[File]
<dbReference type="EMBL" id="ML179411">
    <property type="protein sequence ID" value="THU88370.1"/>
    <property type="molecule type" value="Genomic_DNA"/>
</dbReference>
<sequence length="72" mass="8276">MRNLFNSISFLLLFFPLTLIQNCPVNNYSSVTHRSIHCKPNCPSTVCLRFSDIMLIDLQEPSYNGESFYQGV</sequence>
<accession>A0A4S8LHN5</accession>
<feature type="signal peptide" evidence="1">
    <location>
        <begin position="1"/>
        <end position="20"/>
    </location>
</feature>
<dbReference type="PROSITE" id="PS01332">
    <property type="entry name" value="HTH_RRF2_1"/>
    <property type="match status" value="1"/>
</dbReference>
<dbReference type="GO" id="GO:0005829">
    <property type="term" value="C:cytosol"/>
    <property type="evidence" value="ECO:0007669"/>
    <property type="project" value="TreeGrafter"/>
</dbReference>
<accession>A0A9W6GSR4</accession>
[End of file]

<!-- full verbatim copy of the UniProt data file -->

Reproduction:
<dbReference type="EMBL" id="ML179411">
    <property type="protein sequence ID" value="THU88370.1"/>
    <property type="molecule type" value="Genomic_DNA"/>
</dbReference>
<sequence length="72" mass="8276">MRNLFNSISFLLLFFPLTLIQNCPVNNYSSVTHRSIHCKPNCPSTVCLRFSDIMLIDLQEPSYNGESFYQGV</sequence>
<accession>A0A4S8LHN5</accession>
<feature type="signal peptide" evidence="1">
    <location>
        <begin position="1"/>
        <end position="20"/>
    </location>
</feature>
<dbReference type="PROSITE" id="PS01332">
    <property type="entry name" value="HTH_RRF2_1"/>
    <property type="match status" value="1"/>
</dbReference>
<dbReference type="GO" id="GO:0005829">
    <property type="term" value="C:cytosol"/>
    <property type="evidence" value="ECO:0007669"/>
    <property type="project" value="TreeGrafter"/>
</dbReference>
<accession>A0A9W6GSR4</accession>